It’s usually a record’s intricacies that allow people to connect with an album on a more personal level. It could be something as visible as an unusual phrasing of a lyric or something as small as the creaking floor on “For Emma, Forever Ago”, but when someone really loves an album, they embrace every inch of its sound and dive into it headfirst.
Then how can anyone truly love Celebration Rock? It’s clear within about 15 seconds of the record’s first track that these guys don’t specialize in subtlety (the album opens and closes with a recording of fireworks), the album only has one volume (loud), and most of the lyrics on the record are first-person confessionals shouted with no attempt at layered meanings whatsoever. (Example: “And we’re still smoking, don’t we have anything to live for?/Well, of course we do, but until they come true, we’re smoking.”) Brian King’s guitar is always turned up to eleven and David Prowse hits every cymbal like he’s trying to hit a home run at Wrigley Field. It sounds somewhat one-note on paper, but that’s exactly what the point is: they sound like they’re hitting every chord or striking every cymbal as if their lives depended on it because their lives quite actually depend on it.
Japandroids’ back story – where they nearly broke up after years of obscurity, decided to carry on provisionally when Unfamiliar Records took interest in their debut, and ended up riding a wave of blogosphere praise to get the outside attention they had always craved – makes even more sense here than it did in the press flurry surrounding their debut. These two have seized the golden opportunity with a death grip and refuse to let go, come whatever may. They’re fueling their musical Molotov-cocktail solely with their youth-driven insatiability, which is a more potent fuel than anything a major label budget could ever produce.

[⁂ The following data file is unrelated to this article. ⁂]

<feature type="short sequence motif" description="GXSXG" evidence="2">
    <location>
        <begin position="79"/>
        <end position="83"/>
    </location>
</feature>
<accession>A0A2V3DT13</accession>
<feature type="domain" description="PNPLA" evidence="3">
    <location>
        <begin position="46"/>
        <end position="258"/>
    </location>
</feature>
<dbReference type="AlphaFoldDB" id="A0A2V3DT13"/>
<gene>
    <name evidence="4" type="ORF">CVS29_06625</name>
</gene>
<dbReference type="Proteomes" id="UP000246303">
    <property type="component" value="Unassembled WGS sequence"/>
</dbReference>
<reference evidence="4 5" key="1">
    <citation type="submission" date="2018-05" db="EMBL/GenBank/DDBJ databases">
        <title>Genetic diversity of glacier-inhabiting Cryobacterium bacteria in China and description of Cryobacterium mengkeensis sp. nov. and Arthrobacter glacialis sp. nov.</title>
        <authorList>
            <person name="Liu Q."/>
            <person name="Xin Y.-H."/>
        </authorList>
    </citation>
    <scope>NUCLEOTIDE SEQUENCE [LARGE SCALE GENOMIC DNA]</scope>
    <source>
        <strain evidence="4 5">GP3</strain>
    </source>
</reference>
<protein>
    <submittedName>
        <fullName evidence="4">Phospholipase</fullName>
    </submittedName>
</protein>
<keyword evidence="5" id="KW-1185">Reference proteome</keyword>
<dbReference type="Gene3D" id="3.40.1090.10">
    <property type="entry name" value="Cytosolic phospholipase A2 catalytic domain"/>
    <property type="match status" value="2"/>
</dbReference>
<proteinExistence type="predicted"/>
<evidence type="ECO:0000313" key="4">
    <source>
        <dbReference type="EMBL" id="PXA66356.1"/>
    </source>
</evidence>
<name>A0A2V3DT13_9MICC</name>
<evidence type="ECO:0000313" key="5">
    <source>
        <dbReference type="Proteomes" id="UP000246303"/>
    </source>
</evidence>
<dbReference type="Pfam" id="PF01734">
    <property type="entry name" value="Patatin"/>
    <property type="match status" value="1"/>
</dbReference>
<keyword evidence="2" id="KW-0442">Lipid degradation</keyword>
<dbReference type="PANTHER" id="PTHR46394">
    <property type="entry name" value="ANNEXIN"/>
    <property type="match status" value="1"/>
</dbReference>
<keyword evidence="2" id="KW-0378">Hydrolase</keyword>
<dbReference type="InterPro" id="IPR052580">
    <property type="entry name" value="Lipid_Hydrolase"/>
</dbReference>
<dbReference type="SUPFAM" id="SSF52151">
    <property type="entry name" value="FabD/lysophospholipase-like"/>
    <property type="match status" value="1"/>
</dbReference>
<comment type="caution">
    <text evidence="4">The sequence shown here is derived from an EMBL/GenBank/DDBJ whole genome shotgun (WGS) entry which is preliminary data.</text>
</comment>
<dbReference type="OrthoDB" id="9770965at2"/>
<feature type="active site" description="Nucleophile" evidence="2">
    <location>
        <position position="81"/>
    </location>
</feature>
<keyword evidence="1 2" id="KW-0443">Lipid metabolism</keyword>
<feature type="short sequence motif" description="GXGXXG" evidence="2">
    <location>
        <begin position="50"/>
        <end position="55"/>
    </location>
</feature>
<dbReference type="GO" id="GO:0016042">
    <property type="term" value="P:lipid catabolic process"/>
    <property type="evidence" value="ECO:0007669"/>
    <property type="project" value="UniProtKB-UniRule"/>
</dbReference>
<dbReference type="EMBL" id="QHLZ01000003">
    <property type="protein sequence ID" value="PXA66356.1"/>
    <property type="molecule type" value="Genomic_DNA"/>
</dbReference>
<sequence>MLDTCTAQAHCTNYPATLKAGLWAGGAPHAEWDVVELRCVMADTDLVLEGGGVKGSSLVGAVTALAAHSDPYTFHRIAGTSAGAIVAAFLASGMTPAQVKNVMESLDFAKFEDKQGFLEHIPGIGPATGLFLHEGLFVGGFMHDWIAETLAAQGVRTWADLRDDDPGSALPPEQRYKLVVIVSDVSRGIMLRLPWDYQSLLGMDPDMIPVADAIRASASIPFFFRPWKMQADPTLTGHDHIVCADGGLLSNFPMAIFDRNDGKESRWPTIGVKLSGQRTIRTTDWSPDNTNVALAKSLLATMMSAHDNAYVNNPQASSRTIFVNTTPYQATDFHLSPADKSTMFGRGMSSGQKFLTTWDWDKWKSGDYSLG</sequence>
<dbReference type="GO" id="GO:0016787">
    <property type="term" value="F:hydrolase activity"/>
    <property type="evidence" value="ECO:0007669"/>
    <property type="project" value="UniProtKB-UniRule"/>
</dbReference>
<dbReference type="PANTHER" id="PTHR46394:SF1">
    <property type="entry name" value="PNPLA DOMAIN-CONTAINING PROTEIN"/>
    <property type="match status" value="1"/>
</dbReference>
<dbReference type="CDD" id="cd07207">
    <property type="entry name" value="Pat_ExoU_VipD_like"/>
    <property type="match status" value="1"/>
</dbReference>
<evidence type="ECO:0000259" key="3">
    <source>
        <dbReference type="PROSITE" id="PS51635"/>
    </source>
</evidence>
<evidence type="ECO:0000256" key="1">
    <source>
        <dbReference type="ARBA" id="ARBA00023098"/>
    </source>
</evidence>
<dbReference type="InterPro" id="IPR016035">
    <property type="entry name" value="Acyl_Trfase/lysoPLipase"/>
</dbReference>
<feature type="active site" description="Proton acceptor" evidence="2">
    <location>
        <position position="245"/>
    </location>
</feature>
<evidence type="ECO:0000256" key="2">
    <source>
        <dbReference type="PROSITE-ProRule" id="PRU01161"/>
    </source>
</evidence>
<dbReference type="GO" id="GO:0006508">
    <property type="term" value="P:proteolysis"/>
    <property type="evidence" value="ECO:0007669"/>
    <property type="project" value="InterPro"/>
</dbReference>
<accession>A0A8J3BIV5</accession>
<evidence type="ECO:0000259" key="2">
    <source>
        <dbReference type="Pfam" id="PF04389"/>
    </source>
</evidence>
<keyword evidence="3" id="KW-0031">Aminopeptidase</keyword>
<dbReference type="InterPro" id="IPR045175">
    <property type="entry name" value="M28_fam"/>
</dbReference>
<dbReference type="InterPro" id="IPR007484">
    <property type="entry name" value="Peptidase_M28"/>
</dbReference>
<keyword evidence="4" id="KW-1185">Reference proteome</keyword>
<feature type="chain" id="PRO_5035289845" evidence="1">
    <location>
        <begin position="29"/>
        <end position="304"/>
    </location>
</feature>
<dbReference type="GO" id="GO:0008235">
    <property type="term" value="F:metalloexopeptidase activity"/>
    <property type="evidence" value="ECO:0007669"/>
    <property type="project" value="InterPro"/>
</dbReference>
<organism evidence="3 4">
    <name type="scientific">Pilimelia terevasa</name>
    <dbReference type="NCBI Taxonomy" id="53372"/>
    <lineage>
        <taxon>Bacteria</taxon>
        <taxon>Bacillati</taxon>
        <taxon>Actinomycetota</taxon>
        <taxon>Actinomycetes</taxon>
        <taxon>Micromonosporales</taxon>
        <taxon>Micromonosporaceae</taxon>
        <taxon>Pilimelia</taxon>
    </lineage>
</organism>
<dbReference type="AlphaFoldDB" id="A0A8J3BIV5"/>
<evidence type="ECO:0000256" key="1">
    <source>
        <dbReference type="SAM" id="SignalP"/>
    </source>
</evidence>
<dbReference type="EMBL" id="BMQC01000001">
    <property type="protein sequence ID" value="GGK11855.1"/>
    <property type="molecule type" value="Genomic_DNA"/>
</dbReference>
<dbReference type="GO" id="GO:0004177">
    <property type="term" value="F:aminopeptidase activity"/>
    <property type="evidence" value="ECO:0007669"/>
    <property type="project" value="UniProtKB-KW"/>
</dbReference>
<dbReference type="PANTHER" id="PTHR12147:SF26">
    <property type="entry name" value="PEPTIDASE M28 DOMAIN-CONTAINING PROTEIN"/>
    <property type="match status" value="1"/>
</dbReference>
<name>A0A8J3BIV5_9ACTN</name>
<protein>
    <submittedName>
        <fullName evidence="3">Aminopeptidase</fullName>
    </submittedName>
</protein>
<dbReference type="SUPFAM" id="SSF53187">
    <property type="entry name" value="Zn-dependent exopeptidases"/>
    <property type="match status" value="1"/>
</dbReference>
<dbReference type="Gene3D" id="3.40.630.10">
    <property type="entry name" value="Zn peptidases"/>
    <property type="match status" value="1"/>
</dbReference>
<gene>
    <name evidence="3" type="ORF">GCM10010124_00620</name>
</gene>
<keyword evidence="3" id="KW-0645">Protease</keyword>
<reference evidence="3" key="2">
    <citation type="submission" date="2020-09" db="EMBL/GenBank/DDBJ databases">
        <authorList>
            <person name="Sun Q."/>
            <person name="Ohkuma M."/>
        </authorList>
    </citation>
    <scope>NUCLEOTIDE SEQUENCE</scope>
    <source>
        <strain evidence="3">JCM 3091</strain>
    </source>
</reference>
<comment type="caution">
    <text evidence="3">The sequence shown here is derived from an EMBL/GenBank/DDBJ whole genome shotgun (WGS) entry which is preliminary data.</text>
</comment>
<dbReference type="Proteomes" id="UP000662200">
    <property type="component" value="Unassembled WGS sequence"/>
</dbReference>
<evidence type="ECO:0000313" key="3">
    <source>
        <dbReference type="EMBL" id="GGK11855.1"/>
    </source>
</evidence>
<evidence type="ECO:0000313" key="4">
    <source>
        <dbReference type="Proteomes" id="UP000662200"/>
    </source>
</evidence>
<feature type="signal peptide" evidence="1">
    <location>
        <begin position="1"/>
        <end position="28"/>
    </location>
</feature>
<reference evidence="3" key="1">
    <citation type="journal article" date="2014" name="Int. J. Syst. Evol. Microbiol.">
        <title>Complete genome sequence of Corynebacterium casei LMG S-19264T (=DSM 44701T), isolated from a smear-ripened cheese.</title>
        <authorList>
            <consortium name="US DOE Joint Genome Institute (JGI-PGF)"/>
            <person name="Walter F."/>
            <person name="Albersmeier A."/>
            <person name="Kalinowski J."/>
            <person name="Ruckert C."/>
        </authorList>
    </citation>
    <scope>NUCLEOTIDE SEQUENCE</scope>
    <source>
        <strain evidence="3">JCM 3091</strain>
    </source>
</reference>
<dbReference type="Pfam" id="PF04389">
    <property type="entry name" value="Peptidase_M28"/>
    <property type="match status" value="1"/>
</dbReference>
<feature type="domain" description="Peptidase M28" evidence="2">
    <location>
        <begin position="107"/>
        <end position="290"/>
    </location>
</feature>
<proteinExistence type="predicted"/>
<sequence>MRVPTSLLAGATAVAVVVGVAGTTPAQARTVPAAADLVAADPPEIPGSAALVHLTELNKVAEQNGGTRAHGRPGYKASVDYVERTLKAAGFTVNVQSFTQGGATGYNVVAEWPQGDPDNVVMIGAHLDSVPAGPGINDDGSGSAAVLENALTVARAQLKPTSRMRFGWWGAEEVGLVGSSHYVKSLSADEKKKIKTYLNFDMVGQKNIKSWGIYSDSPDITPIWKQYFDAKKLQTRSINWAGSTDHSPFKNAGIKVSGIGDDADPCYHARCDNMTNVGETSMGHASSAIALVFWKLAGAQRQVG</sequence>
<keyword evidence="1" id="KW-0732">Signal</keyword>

Appropriately so, their fiery, painfully honest reflection on youth is undoubtedly their greatest strength. Self-aware nearly to a fault, Prowse’s lyrics aim straight for the jugular with anyone who has experienced the combustible mixture of desire and confusion that comprises youth. And like so many things in youth, Japandroids’ music isn’t something that you can rationalize – it’s visceral and intense. You can only feel it. Songs like “Younger Us” and “The House That Heaven Built” are best experienced in the context of just rocking out without any premediation. Japandroids’ sound is massive because their garage is their arena and they are Bruce Springsteen, Paul McCartney, and The Rolling Stones. All on one bill. Their energetic “oh oh oh”s aren’t ironic, they’re honest screams of joy. It’s all of these little (obvious) things that add up to make a record that embodies youth like nothing else released this year.
Celebration Rock is one of those rare records that doesn’t need a second listen to reveal its beauty because everything the duo has pumped into this record – creatively and personally – is laid bare with nothing to hide. There are no intricacies. There are no layers. It’s exactly what it says it is: a celebration of youth – and all the pitfalls and thrills that come with it – that, well, rocks. Besides, no one’s going to be sitting around deciphering the meaning behind Prowse’s words because – to truly connect with this record – they’re too busy living them, either vicariously or personally.